“Guess you can’t get your money back now?”

Taamarai glared at him but still ended up saying the things she normally kept in her head. “If he’d told me yesterday, I could’ve got half back, but he left it until after the bus had already gone.”

They promised to cook breakfast together and keep up, despite the physical distance, with their tradition of having at least Christmas Morning breakfast together, since the rest of their day was usually devoted to answering phone calls and dealing with relatives, Christmas dinners and friends. But instead of being nice and supportive, Darren – surprise, surprise! – complains about everything once again. Of course, it drives Taamarai crazy. It drove me crazy, and I was only reading it! But that’s another great thing about Marzin’s writing: she is so good that the feelings and emotions of the story jump off the page. Of all the self-published books I’ve read so far, except for a couple of diamonds in the rough (which will greatly benefit from thorough editing and some constructive criticism), this is the only book that could potentially go straight on Waterstone’s shelves, and you couldn’t tell the difference with a Penguin Random House book.

The story continues and His Highness Horrid Darren finally decides that he could gift his wife with his presence.

He got up, wandered around and dumped his bag in the bedroom, his rucksack in the hall. Taamarai immediately wanted to clear up, and then felt guilty.

“I’d have put the bed in the other room. It’s bigger.”

She had explained her choice of bedroom when she moved in, and he hadn’t seemed to notice or care. “I know it’s bigger,” she repeated now, “but I only sleep in it and keep clothes in the wardrobe. There’s more space for books and my desk in the other room.”

“Don’t you think it’s a bit cramped having all of your books out like this?”

“No.” Taamarai couldn’t think of anything else to say.

He looked at a large picture on the wall. It was by the same artist as the painting she had bought Ali for Christmas. High buildings climbed towards a bright turquoise and orange sky. “Babe, do you mind if we take that one down?”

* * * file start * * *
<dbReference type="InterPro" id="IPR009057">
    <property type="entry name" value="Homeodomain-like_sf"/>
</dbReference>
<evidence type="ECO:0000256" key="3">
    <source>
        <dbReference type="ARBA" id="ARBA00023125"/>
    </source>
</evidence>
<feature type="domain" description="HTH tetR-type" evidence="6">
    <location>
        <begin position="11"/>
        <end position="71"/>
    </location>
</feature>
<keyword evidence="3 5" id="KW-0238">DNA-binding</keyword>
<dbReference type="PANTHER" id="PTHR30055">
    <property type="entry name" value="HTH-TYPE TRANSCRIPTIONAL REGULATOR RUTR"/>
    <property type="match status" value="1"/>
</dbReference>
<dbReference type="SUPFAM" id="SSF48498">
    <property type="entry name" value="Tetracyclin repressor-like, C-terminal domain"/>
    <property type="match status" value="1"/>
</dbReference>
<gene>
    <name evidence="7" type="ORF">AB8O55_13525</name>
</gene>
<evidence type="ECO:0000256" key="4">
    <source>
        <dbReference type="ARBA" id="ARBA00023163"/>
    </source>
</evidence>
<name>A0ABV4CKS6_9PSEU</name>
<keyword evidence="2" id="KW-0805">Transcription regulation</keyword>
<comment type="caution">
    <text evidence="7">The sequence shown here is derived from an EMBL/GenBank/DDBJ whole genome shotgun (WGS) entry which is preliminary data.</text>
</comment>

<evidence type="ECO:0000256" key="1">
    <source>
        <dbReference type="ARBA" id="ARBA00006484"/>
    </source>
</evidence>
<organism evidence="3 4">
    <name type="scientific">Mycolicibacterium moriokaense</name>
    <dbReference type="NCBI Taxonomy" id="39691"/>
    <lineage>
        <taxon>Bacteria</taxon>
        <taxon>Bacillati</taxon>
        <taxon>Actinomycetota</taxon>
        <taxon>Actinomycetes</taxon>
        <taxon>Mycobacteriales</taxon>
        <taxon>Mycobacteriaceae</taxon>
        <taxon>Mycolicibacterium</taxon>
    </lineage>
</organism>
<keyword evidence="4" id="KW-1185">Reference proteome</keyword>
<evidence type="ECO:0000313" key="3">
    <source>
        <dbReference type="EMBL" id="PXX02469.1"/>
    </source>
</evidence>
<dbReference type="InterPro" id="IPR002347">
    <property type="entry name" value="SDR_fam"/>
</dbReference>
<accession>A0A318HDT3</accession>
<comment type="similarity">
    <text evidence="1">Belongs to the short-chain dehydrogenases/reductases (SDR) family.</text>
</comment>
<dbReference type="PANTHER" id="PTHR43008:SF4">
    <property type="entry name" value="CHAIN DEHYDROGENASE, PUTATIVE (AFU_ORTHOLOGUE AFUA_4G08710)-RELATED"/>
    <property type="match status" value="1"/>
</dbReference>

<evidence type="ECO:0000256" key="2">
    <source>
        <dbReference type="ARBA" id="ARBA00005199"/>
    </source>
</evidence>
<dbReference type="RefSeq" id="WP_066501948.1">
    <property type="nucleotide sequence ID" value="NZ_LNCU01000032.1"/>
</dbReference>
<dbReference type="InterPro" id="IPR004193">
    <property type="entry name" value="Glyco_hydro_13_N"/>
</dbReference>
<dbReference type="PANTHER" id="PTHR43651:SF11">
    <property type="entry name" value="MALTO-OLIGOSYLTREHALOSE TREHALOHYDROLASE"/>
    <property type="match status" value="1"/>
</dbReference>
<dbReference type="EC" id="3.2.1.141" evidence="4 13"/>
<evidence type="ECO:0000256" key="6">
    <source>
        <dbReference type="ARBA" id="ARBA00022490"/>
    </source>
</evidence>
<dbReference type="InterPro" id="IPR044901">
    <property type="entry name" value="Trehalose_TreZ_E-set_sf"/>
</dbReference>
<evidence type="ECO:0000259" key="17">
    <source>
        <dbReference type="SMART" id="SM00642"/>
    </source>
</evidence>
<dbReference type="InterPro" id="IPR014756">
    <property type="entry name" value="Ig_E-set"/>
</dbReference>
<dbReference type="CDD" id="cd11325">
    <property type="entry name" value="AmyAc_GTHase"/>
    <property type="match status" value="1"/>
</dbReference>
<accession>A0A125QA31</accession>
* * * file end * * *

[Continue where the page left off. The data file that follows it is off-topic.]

Taamarai frowned. “Why?”

“Well, I mean, it doesn’t make any sense. The colors are all wrong. Don’t you think it looks a bit silly?”

“I like it.” Taamarai couldn’t help feeling hurt, and it showed in her voice.


She wondered why he thought she had bought it in the first place.

He shrugged. “I guess you could put it in the other room. It’s kind of your workspace. Anyway, I brought a great photo from our wedding. Mom had it framed for us. It would look great there and it’ll help me feel like this is my home, too.”

Dealing with Darren’s presence in the book is challenging, to say the least. There are many more conversations similar to this where all you want is pull your hair and grind your teeth while shaking Taamarai hard, like she was a rag doll. However, all this annoyance is compensated by the flourishing relationship between Carl, Ali and Taamarai. They help each other in more than one occasion (Carl offers his sofa to Taamarai to sleep on when she can’t stand Darren’s presence, Taamarai goes to Ali’s school to discuss about her suspension) and the crescendo will take you till the very end, with secrets revealed, heated arguments, break-ups and new starts.

Despite being marketed as romance, I strongly believe this book doesn’t fit the category, because it’s one step above being simple romance. This is romantic fiction in its purest form, it touches delicate themes (abuse, rape, toxic relationships, criminal convictions, family issues), but it does it with tact and simplicity, without dwelling or lecturing. It’s a great read, it’s entertaining, somehow comforting, and most importantly it makes you think. A book I would happily keep a hard copy of on my already crowded bookshelf.

All we can do now is wait for the next! Great job, Rose!

Get your copy on Amazon.